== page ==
1. ^ "About K.U.Leuven". Katholieke Universiteit Leuven. September 21, 2009. Archived from the original on July 5, 2011. Retrieved July 18, 2010.
  2. ^ Jan Roegiers et al., Leuven University, Leuven, Leuven University Press, 1990, p. 31: "With the Law of 3 Brumaire of Year IV, which reorganized higher education in the French Republic, there was no place for the University of Louvain, and it was abolished by Decree of the Departement of the Dijle on 25 october (1797)".
  3. ^ Several rulings of the Belgian Courts, of Cassation and Appel, forbid the identification of the Catholic University with the Old University: "L'université catholique de Louvain ne peut être considérée comme continuant l'ancienne université de Louvain; et lorsqu'un acte de fondation a désigné pour collateur un professeur de cette ancienne université, il y a lieu d'y pourvoir par le gouvernement", (Table générale alphabétique et chronologique de la Pasicrisie Belge contenant la jurisprudence du Royaume de 1814 à 1850, Bruxelles, 1855, p. 585, colonne 1, alinea 2. Voir également: Bulletin Usuel des Lois et Arrêtés, 1861, p.166.) See also the ruling of the Cour d'Appel of 1844: La Belgique Judiciaire, 28 july 1844 n° 69, p. 1 : "Cour d’Appel de Bruxelles. Deuxième chambre. L'université libre de Louvain ne représente pas légalement l’antique université de cette ville. Attendu que cette université (l’ancienne Université de Louvain), instituée par une bulle papale, de concert avec l'autorité souveraine, formait un corps reconnu dans l'État, ayant différentes attributions, dont plusieurs même lui étaient déléguées par le pouvoir civil; Attendu que ce corps a été supprimé par les lois de la république française; Attendu que l'université existant actuellement à Louvain ne peut être considérée comme continuant celle qui existait en 1457, ces deux établissemens ayant un caractère bien distinct, puisque l'université actuelle, non reconnue comme personne civile, n'est qu'un établissement tout-à-fait privé, résultat de la liberté d'enseignement, en dehors de toute action du pouvoir et sans autorité dans l'État...".
  4. ^ a b c Wikisource-logo.svg Herbermann, Charles, ed. (1913). "University of Louvain" . Catholic Encyclopedia. New York: Robert Appleton Company.
  5. ^ Jules Delhaize, La domination française en Belgique, Bruxelles, 1909, tome III, p. 171 : " Les articles 3 et 4 du traité de Campo-Formio consacrèrent enfin, au point de vue international, la réunion de la Belgique à la France. Voici ces articles. Art. 3 - Sa Majesté l'Empereur, Roi de Hongrie et de Bohême, renonce pour elle et ses successeurs en faveur de la République française, à tous ses droits et titres sur les ci-devant provinces belgiques, connues sous le nom de Pays-Bas autrichiens. La République française possédera ces pays à perpétuité, en toute souveraineté et propriété, et avec tous les biens territoriaux qui en dépendent'".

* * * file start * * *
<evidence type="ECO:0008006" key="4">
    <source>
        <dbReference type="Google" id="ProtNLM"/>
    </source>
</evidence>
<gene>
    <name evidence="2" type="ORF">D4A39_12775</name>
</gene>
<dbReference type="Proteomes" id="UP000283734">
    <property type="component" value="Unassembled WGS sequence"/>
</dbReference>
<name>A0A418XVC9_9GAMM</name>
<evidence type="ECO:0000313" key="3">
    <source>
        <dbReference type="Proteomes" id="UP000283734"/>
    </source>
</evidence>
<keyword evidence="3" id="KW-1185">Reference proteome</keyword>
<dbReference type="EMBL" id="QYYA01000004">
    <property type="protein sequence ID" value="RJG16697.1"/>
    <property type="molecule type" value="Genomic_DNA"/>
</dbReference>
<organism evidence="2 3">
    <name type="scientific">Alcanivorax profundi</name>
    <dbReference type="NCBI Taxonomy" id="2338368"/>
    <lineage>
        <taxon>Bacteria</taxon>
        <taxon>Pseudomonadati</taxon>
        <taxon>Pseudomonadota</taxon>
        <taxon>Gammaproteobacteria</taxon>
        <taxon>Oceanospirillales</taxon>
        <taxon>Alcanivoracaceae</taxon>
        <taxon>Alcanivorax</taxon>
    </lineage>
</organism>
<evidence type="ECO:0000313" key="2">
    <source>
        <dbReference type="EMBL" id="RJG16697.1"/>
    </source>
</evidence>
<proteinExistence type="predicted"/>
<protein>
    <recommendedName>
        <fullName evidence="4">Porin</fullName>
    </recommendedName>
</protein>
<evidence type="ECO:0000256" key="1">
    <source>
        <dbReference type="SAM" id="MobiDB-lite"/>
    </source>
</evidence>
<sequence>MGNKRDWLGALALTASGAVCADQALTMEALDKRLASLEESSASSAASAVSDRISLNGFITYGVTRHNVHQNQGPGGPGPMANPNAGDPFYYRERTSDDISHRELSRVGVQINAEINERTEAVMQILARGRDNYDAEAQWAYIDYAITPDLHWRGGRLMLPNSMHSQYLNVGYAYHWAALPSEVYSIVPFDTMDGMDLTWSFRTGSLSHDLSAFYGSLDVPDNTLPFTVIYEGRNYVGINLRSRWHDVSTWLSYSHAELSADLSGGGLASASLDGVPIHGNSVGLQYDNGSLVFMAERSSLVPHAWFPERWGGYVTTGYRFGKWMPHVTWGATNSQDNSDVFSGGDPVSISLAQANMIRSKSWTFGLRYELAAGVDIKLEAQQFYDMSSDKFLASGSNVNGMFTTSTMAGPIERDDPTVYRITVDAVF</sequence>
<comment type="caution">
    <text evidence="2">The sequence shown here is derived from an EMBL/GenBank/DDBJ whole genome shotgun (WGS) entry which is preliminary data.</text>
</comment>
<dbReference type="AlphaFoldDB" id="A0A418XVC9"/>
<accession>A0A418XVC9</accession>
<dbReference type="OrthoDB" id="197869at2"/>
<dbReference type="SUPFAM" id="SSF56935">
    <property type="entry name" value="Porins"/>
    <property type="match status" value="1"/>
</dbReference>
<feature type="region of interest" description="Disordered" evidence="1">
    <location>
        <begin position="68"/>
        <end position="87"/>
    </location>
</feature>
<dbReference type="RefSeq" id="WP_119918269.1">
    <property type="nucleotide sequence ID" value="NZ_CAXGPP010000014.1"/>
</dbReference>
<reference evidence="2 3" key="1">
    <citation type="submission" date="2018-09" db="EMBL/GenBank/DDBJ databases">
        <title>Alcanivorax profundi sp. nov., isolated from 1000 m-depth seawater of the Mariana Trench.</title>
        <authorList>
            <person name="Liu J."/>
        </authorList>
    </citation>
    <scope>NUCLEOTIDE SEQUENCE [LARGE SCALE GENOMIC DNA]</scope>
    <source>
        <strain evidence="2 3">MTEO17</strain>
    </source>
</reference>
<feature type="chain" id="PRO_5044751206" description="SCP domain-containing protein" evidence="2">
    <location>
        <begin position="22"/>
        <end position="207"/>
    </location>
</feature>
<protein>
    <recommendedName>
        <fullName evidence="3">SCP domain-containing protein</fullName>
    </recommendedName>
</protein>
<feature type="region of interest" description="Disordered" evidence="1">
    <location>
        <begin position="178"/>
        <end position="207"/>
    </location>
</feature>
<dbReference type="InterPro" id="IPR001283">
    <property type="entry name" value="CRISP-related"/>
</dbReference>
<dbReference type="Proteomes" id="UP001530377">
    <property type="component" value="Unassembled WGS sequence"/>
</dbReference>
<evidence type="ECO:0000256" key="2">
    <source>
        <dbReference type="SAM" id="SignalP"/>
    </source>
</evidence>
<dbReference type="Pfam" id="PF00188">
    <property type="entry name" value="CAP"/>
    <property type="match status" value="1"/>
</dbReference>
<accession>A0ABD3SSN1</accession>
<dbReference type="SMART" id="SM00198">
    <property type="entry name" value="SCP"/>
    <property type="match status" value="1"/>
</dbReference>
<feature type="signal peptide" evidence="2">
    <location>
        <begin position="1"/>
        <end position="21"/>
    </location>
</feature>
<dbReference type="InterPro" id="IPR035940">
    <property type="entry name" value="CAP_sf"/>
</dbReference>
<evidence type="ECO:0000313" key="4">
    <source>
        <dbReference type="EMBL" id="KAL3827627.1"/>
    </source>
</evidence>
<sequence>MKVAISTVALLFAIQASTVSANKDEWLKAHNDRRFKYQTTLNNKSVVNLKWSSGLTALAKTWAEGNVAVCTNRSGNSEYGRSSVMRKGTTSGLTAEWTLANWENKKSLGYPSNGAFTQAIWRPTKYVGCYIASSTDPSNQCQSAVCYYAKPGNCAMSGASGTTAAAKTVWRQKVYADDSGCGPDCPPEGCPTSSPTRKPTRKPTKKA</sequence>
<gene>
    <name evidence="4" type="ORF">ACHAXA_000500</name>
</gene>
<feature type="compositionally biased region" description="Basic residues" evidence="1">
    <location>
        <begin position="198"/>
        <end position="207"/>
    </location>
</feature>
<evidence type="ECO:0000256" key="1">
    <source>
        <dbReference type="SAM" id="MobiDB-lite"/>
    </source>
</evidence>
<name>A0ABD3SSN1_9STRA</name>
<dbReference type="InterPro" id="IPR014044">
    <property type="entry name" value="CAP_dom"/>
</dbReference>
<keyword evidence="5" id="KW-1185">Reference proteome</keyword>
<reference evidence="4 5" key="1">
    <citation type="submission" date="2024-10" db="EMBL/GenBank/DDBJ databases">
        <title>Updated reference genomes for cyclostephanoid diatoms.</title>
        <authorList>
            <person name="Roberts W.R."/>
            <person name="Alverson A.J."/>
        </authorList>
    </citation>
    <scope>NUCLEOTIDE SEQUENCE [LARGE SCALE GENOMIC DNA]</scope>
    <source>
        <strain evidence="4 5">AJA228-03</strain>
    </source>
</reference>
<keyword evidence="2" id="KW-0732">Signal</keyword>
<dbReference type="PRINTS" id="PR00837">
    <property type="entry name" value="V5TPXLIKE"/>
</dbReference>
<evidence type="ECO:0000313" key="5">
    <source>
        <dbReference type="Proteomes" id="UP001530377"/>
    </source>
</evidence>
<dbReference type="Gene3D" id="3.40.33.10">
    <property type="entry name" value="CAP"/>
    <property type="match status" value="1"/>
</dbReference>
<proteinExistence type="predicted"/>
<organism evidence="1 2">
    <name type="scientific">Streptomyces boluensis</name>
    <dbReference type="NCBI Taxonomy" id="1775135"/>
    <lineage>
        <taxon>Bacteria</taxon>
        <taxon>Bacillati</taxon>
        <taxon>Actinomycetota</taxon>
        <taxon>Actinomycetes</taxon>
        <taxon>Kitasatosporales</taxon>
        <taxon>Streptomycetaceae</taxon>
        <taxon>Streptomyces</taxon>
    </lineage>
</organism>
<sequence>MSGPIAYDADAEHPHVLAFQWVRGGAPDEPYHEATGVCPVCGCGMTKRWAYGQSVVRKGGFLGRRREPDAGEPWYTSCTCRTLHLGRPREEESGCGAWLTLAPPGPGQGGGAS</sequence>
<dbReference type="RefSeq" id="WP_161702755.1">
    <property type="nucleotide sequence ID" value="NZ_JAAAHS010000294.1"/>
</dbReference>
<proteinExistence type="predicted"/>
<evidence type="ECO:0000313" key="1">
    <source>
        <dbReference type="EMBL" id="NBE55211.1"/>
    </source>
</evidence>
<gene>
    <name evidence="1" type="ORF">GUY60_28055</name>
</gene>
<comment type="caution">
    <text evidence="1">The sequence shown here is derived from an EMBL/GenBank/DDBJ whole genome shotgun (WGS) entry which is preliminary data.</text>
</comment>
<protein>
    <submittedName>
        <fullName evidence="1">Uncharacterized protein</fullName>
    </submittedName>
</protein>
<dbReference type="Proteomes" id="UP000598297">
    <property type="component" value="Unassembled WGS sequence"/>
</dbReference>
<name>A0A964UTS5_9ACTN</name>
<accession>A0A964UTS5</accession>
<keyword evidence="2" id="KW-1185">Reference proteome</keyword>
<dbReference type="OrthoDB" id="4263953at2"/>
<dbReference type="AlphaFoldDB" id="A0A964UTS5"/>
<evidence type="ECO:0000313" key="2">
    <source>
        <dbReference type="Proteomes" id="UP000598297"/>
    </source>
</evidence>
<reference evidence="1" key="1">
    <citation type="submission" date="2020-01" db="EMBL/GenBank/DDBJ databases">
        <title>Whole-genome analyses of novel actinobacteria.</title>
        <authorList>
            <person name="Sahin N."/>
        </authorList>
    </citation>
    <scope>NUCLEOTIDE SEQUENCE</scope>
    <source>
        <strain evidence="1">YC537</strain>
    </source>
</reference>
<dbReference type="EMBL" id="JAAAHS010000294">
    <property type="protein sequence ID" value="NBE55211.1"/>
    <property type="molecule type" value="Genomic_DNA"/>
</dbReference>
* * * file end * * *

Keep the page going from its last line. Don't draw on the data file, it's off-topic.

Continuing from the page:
6. ^ Jan Roegiers et al., Leuven University, Leuven, Leuven University Press, 1990, p. 31: "With the Law of 3 Brumaire of Year IV, which reorganized higher education in the French Republic, there was no place for the University of Louvain, and it was abolished by Decree of the Departement of the Dijle on 25 octobre (1797)".
  7. ^ Table générale alphabétique et chronologique de la Pasicrisie Belge contenant la jurisprudence du Royaume de 1814 à 1850, Brussels, 1855, p. 585, column 1, alinea 2. See also: Bulletin Usuel des Lois et Arrêtés, 1861, p.166
  8. ^ (in French) Maurice Voituron, Le parti libéral joué par le parti catholique dans la question de l'enseignement supérieur, Brussels, 1850: "et alors aurait paru plus évidente encore aux yeux du pays l'intention du parti catholique de tuer l'enseignement de l'État, afin de ne laisser debout que l'Université catholique de Malines, qui allait prendre le titre d'Université de Louvain, pour y usurper la renommée de l'ancienne, ainsi que ses fondations de bourses. Cependant, malgré lui, le parti catholique laissa échapper cet espoir par la bouche de son rapporteur M. Dechamps, lorsqu'il disait: "la confiance entourera de telle façon les établissements privés que les Universités de l'État, par exemple, deviendront à peu près désertes"
  9. ^ LOST MEMORY - LIBRARIES AND ARCHIVES DESTROYED IN THE TWENTIETH CENTURY ( Archived 5 September 2012 at the Wayback Machine)
  10. ^ Leuven University, p. 31: "The university colleges were closed on 9 november 1797, and all items of use, with all the books, were requisitioned for the new École Centrale, in Brussels"
  11. ^[clarification needed]
  12. ^ Jan van Impe (20 November 2012). De Leuvense universiteitsbibliotheek / druk 2: historische wandelgids. Leuven University Press. p. 26. ISBN 978-90-5867-920-8. Retrieved 29 June 2013.
  13. ^ "Father Michael Hurley dies aged 87". RTÉ News and Current Affairs. 2011-04-16. Retrieved 2011-05-14.
  14. ^ Jeffrey M. Elliot and Mervyn M. Dymally, eds., Voices of Zaire: Rhetoric or Reality, p. 53

Coordinates: 50°40′11″N 4°36′44″E / 50.66972°N 4.61222°E / 50.66972; 4.61222